Notebooks – rich, interactive documents that join together code, documentation, and outputs – are all the rage with data scientists. But can they be used for actual software development? In this talk, I share experiences from authoring two interactive textbooks – fuzzingbook.org and debuggingbook.org – and show how notebooks not only serve for exploring and explaining code and data, but also how they can be used as software modules, integrating self-checking documentation, tests, and tutorials all in one place. The resulting software focuses on the essential, is well-documented, highly maintainable, easily extensible, and has a much higher shelf life than the "duct tape and wire” prototypes frequently found in research and beyond.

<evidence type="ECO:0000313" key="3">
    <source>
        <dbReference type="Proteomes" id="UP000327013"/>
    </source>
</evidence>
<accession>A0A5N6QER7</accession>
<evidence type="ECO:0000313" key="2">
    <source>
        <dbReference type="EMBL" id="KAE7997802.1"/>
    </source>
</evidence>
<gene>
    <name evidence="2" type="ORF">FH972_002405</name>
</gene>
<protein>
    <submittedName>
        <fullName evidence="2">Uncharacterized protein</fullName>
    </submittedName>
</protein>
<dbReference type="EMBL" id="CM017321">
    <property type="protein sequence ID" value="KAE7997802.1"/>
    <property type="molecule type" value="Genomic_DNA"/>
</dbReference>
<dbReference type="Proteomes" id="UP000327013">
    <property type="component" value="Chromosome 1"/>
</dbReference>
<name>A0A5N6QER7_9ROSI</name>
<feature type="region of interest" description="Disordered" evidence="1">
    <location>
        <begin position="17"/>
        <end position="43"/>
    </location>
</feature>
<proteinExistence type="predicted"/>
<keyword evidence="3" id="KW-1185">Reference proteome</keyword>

Andreas Zeller is faculty at the CISPA Helmholtz Center for Information Security and professor for Software Engineering at Saarland University, both in Saarbrücken, Germany. His research on automated debugging, mining software archives, specification mining, and security testing has won several awards for its impact in academia and industry. Zeller is an ACM Fellow, an IFIP Fellow, an ERC Advanced Grant Awardee, and holds an ACM SIGSOFT Outstanding Research Award.